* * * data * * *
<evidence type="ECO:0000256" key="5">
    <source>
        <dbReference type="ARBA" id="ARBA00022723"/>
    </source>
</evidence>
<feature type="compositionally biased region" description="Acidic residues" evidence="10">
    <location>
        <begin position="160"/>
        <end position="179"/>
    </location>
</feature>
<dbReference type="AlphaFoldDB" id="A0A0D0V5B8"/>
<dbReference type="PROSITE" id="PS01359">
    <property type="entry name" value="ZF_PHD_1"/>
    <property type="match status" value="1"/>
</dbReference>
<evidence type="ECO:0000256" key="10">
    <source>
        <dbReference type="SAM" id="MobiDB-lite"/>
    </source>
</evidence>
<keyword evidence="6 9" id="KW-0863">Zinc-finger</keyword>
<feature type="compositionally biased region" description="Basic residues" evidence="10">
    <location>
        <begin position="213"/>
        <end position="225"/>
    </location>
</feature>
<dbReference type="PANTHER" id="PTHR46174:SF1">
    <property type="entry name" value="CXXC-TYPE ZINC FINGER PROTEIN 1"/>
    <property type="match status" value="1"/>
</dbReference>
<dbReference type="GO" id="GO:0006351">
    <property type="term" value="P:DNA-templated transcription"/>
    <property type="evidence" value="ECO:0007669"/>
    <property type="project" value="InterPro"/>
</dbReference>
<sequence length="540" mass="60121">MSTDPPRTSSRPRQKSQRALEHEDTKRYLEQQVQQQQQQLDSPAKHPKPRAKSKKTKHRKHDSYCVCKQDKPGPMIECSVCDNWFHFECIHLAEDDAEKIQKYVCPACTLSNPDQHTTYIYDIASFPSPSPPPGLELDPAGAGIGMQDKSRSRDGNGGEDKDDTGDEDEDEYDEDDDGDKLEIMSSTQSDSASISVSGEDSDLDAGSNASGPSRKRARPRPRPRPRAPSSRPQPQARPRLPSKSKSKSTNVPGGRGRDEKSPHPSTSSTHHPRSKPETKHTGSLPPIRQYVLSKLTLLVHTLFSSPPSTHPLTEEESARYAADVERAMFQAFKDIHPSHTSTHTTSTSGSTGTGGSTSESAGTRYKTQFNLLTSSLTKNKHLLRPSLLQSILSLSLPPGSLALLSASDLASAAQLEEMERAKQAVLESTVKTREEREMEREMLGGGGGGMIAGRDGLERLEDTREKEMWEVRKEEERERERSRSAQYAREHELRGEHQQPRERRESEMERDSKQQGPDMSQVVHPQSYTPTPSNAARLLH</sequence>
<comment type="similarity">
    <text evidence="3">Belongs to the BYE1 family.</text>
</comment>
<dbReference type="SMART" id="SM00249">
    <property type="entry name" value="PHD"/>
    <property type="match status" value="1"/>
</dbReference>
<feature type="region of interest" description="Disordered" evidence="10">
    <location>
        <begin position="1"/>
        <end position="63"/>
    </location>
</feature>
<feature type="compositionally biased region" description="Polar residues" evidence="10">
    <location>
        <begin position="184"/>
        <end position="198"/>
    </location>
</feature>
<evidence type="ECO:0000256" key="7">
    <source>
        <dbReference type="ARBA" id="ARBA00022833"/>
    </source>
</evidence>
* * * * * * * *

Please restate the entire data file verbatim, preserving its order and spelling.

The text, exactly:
<evidence type="ECO:0000256" key="5">
    <source>
        <dbReference type="ARBA" id="ARBA00022723"/>
    </source>
</evidence>
<feature type="compositionally biased region" description="Acidic residues" evidence="10">
    <location>
        <begin position="160"/>
        <end position="179"/>
    </location>
</feature>
<dbReference type="AlphaFoldDB" id="A0A0D0V5B8"/>
<dbReference type="PROSITE" id="PS01359">
    <property type="entry name" value="ZF_PHD_1"/>
    <property type="match status" value="1"/>
</dbReference>
<evidence type="ECO:0000256" key="10">
    <source>
        <dbReference type="SAM" id="MobiDB-lite"/>
    </source>
</evidence>
<keyword evidence="6 9" id="KW-0863">Zinc-finger</keyword>
<feature type="compositionally biased region" description="Basic residues" evidence="10">
    <location>
        <begin position="213"/>
        <end position="225"/>
    </location>
</feature>
<dbReference type="PANTHER" id="PTHR46174:SF1">
    <property type="entry name" value="CXXC-TYPE ZINC FINGER PROTEIN 1"/>
    <property type="match status" value="1"/>
</dbReference>
<dbReference type="GO" id="GO:0006351">
    <property type="term" value="P:DNA-templated transcription"/>
    <property type="evidence" value="ECO:0007669"/>
    <property type="project" value="InterPro"/>
</dbReference>
<sequence length="540" mass="60121">MSTDPPRTSSRPRQKSQRALEHEDTKRYLEQQVQQQQQQLDSPAKHPKPRAKSKKTKHRKHDSYCVCKQDKPGPMIECSVCDNWFHFECIHLAEDDAEKIQKYVCPACTLSNPDQHTTYIYDIASFPSPSPPPGLELDPAGAGIGMQDKSRSRDGNGGEDKDDTGDEDEDEYDEDDDGDKLEIMSSTQSDSASISVSGEDSDLDAGSNASGPSRKRARPRPRPRPRAPSSRPQPQARPRLPSKSKSKSTNVPGGRGRDEKSPHPSTSSTHHPRSKPETKHTGSLPPIRQYVLSKLTLLVHTLFSSPPSTHPLTEEESARYAADVERAMFQAFKDIHPSHTSTHTTSTSGSTGTGGSTSESAGTRYKTQFNLLTSSLTKNKHLLRPSLLQSILSLSLPPGSLALLSASDLASAAQLEEMERAKQAVLESTVKTREEREMEREMLGGGGGGMIAGRDGLERLEDTREKEMWEVRKEEERERERSRSAQYAREHELRGEHQQPRERRESEMERDSKQQGPDMSQVVHPQSYTPTPSNAARLLH</sequence>
<comment type="similarity">
    <text evidence="3">Belongs to the BYE1 family.</text>
</comment>
<dbReference type="SMART" id="SM00249">
    <property type="entry name" value="PHD"/>
    <property type="match status" value="1"/>
</dbReference>
<feature type="region of interest" description="Disordered" evidence="10">
    <location>
        <begin position="1"/>
        <end position="63"/>
    </location>
</feature>
<feature type="compositionally biased region" description="Polar residues" evidence="10">
    <location>
        <begin position="184"/>
        <end position="198"/>
    </location>
</feature>
<evidence type="ECO:0000256" key="7">
    <source>
        <dbReference type="ARBA" id="ARBA00022833"/>
    </source>
</evidence>